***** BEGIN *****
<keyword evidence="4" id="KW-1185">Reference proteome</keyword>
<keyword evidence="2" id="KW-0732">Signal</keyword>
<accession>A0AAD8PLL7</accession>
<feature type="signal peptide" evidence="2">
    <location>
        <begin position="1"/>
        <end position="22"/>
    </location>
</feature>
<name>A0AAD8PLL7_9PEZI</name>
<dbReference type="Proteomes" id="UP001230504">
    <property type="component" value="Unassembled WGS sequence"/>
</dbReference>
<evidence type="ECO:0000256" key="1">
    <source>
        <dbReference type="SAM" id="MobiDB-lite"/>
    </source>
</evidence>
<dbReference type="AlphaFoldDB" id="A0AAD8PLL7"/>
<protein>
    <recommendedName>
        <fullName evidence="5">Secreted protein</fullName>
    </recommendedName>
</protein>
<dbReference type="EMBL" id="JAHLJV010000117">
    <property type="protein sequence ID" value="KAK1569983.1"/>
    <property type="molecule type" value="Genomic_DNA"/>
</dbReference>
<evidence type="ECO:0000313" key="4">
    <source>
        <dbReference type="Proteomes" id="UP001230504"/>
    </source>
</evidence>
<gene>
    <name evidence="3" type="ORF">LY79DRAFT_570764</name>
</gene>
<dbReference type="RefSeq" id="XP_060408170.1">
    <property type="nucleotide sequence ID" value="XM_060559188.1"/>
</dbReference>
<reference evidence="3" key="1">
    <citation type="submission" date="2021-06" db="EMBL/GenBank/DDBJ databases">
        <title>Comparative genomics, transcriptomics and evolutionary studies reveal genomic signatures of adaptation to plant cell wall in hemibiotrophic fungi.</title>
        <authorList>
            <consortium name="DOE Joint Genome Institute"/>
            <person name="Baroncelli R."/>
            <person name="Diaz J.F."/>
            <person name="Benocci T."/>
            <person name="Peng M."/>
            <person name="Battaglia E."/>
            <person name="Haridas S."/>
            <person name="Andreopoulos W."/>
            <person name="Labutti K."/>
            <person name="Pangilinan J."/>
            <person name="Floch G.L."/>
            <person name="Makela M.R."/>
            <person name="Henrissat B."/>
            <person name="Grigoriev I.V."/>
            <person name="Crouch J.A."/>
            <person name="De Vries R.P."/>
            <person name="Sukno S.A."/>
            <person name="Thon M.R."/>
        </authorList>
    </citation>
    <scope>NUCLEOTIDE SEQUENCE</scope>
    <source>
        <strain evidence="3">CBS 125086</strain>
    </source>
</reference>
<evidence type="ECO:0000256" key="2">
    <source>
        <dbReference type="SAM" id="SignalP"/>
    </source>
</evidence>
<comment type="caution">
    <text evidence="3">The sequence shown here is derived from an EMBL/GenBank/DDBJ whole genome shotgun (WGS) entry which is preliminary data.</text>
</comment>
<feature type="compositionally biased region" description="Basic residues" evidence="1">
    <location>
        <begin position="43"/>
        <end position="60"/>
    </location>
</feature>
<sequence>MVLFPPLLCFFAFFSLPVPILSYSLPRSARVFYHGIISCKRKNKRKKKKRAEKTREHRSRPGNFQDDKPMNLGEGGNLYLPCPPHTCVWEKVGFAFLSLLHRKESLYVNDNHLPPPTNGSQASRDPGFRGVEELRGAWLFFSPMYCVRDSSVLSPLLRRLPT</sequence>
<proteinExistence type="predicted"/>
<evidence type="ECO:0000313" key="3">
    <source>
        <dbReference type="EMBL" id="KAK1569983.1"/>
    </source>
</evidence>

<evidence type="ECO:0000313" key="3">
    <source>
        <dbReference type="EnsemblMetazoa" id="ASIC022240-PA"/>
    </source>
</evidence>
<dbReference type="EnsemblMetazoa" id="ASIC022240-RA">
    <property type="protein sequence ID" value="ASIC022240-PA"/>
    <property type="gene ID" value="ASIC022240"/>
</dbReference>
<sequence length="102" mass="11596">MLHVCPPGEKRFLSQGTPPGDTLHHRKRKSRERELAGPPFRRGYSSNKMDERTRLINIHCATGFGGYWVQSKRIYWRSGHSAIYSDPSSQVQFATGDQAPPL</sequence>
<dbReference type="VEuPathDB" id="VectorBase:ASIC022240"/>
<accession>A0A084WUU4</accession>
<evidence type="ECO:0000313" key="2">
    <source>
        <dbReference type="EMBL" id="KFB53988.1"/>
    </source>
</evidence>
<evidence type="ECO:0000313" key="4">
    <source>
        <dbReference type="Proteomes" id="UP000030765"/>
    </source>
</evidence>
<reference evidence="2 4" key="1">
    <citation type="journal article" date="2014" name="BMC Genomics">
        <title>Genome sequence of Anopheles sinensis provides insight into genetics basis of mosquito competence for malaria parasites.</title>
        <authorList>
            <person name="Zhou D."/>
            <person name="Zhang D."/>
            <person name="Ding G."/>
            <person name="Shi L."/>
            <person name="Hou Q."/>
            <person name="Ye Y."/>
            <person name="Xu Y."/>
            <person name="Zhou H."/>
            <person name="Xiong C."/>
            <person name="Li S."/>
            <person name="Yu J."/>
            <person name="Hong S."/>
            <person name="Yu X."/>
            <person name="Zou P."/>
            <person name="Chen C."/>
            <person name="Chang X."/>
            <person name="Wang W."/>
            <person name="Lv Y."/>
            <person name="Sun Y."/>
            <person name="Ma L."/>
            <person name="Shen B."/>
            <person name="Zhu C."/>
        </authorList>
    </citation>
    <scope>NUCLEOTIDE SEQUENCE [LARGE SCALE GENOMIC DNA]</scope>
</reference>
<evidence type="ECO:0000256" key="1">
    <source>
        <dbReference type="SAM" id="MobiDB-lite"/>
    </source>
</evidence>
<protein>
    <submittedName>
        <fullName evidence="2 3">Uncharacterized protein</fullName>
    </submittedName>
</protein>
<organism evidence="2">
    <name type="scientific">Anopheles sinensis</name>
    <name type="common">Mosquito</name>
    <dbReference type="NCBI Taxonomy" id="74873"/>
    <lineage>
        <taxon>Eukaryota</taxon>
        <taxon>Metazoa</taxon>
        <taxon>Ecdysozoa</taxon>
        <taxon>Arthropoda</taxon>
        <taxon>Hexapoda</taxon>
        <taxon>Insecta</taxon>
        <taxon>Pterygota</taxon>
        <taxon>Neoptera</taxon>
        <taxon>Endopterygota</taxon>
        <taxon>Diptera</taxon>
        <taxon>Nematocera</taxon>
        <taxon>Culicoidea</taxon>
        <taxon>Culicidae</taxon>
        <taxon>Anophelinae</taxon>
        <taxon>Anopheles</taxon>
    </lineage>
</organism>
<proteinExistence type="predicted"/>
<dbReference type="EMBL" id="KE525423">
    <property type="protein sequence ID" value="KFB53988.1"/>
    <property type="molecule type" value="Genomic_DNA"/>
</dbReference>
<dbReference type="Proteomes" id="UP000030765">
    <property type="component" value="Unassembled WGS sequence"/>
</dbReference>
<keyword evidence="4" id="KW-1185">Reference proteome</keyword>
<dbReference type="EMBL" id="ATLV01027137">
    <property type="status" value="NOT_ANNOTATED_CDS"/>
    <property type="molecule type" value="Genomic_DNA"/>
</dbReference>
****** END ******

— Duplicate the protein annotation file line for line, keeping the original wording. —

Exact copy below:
<keyword evidence="4" id="KW-1185">Reference proteome</keyword>
<keyword evidence="2" id="KW-0732">Signal</keyword>
<accession>A0AAD8PLL7</accession>
<feature type="signal peptide" evidence="2">
    <location>
        <begin position="1"/>
        <end position="22"/>
    </location>
</feature>
<name>A0AAD8PLL7_9PEZI</name>
<dbReference type="Proteomes" id="UP001230504">
    <property type="component" value="Unassembled WGS sequence"/>
</dbReference>
<evidence type="ECO:0000256" key="1">
    <source>
        <dbReference type="SAM" id="MobiDB-lite"/>
    </source>
</evidence>
<dbReference type="AlphaFoldDB" id="A0AAD8PLL7"/>
<protein>
    <recommendedName>
        <fullName evidence="5">Secreted protein</fullName>
    </recommendedName>
</protein>
<dbReference type="EMBL" id="JAHLJV010000117">
    <property type="protein sequence ID" value="KAK1569983.1"/>
    <property type="molecule type" value="Genomic_DNA"/>
</dbReference>
<evidence type="ECO:0000313" key="4">
    <source>
        <dbReference type="Proteomes" id="UP001230504"/>
    </source>
</evidence>
<gene>
    <name evidence="3" type="ORF">LY79DRAFT_570764</name>
</gene>
<dbReference type="RefSeq" id="XP_060408170.1">
    <property type="nucleotide sequence ID" value="XM_060559188.1"/>
</dbReference>
<reference evidence="3" key="1">
    <citation type="submission" date="2021-06" db="EMBL/GenBank/DDBJ databases">
        <title>Comparative genomics, transcriptomics and evolutionary studies reveal genomic signatures of adaptation to plant cell wall in hemibiotrophic fungi.</title>
        <authorList>
            <consortium name="DOE Joint Genome Institute"/>
            <person name="Baroncelli R."/>
            <person name="Diaz J.F."/>
            <person name="Benocci T."/>
            <person name="Peng M."/>
            <person name="Battaglia E."/>
            <person name="Haridas S."/>
            <person name="Andreopoulos W."/>
            <person name="Labutti K."/>
            <person name="Pangilinan J."/>
            <person name="Floch G.L."/>
            <person name="Makela M.R."/>
            <person name="Henrissat B."/>
            <person name="Grigoriev I.V."/>
            <person name="Crouch J.A."/>
            <person name="De Vries R.P."/>
            <person name="Sukno S.A."/>
            <person name="Thon M.R."/>
        </authorList>
    </citation>
    <scope>NUCLEOTIDE SEQUENCE</scope>
    <source>
        <strain evidence="3">CBS 125086</strain>
    </source>
</reference>
<evidence type="ECO:0000256" key="2">
    <source>
        <dbReference type="SAM" id="SignalP"/>
    </source>
</evidence>
<comment type="caution">
    <text evidence="3">The sequence shown here is derived from an EMBL/GenBank/DDBJ whole genome shotgun (WGS) entry which is preliminary data.</text>
</comment>
<feature type="compositionally biased region" description="Basic residues" evidence="1">
    <location>
        <begin position="43"/>
        <end position="60"/>
    </location>
</feature>
<sequence>MVLFPPLLCFFAFFSLPVPILSYSLPRSARVFYHGIISCKRKNKRKKKKRAEKTREHRSRPGNFQDDKPMNLGEGGNLYLPCPPHTCVWEKVGFAFLSLLHRKESLYVNDNHLPPPTNGSQASRDPGFRGVEELRGAWLFFSPMYCVRDSSVLSPLLRRLPT</sequence>
<proteinExistence type="predicted"/>
<evidence type="ECO:0000313" key="3">
    <source>
        <dbReference type="EMBL" id="KAK1569983.1"/>
    </source>
</evidence>

<evidence type="ECO:0000313" key="3">
    <source>
        <dbReference type="EnsemblMetazoa" id="ASIC022240-PA"/>
    </source>
</evidence>
<dbReference type="EnsemblMetazoa" id="ASIC022240-RA">
    <property type="protein sequence ID" value="ASIC022240-PA"/>
    <property type="gene ID" value="ASIC022240"/>
</dbReference>
<sequence length="102" mass="11596">MLHVCPPGEKRFLSQGTPPGDTLHHRKRKSRERELAGPPFRRGYSSNKMDERTRLINIHCATGFGGYWVQSKRIYWRSGHSAIYSDPSSQVQFATGDQAPPL</sequence>
<dbReference type="VEuPathDB" id="VectorBase:ASIC022240"/>
<accession>A0A084WUU4</accession>
<evidence type="ECO:0000313" key="2">
    <source>
        <dbReference type="EMBL" id="KFB53988.1"/>
    </source>
</evidence>
<evidence type="ECO:0000313" key="4">
    <source>
        <dbReference type="Proteomes" id="UP000030765"/>
    </source>
</evidence>
<reference evidence="2 4" key="1">
    <citation type="journal article" date="2014" name="BMC Genomics">
        <title>Genome sequence of Anopheles sinensis provides insight into genetics basis of mosquito competence for malaria parasites.</title>
        <authorList>
            <person name="Zhou D."/>
            <person name="Zhang D."/>
            <person name="Ding G."/>
            <person name="Shi L."/>
            <person name="Hou Q."/>
            <person name="Ye Y."/>
            <person name="Xu Y."/>
            <person name="Zhou H."/>
            <person name="Xiong C."/>
            <person name="Li S."/>
            <person name="Yu J."/>
            <person name="Hong S."/>
            <person name="Yu X."/>
            <person name="Zou P."/>
            <person name="Chen C."/>
            <person name="Chang X."/>
            <person name="Wang W."/>
            <person name="Lv Y."/>
            <person name="Sun Y."/>
            <person name="Ma L."/>
            <person name="Shen B."/>
            <person name="Zhu C."/>
        </authorList>
    </citation>
    <scope>NUCLEOTIDE SEQUENCE [LARGE SCALE GENOMIC DNA]</scope>
</reference>
<evidence type="ECO:0000256" key="1">
    <source>
        <dbReference type="SAM" id="MobiDB-lite"/>
    </source>
</evidence>
<protein>
    <submittedName>
        <fullName evidence="2 3">Uncharacterized protein</fullName>
    </submittedName>
</protein>
<organism evidence="2">
    <name type="scientific">Anopheles sinensis</name>
    <name type="common">Mosquito</name>
    <dbReference type="NCBI Taxonomy" id="74873"/>
    <lineage>
        <taxon>Eukaryota</taxon>
        <taxon>Metazoa</taxon>
        <taxon>Ecdysozoa</taxon>
        <taxon>Arthropoda</taxon>
        <taxon>Hexapoda</taxon>
        <taxon>Insecta</taxon>
        <taxon>Pterygota</taxon>
        <taxon>Neoptera</taxon>
        <taxon>Endopterygota</taxon>
        <taxon>Diptera</taxon>
        <taxon>Nematocera</taxon>
        <taxon>Culicoidea</taxon>
        <taxon>Culicidae</taxon>
        <taxon>Anophelinae</taxon>
        <taxon>Anopheles</taxon>
    </lineage>
</organism>
<proteinExistence type="predicted"/>
<dbReference type="EMBL" id="KE525423">
    <property type="protein sequence ID" value="KFB53988.1"/>
    <property type="molecule type" value="Genomic_DNA"/>
</dbReference>
<dbReference type="Proteomes" id="UP000030765">
    <property type="component" value="Unassembled WGS sequence"/>
</dbReference>
<keyword evidence="4" id="KW-1185">Reference proteome</keyword>
<dbReference type="EMBL" id="ATLV01027137">
    <property type="status" value="NOT_ANNOTATED_CDS"/>
    <property type="molecule type" value="Genomic_DNA"/>
</dbReference>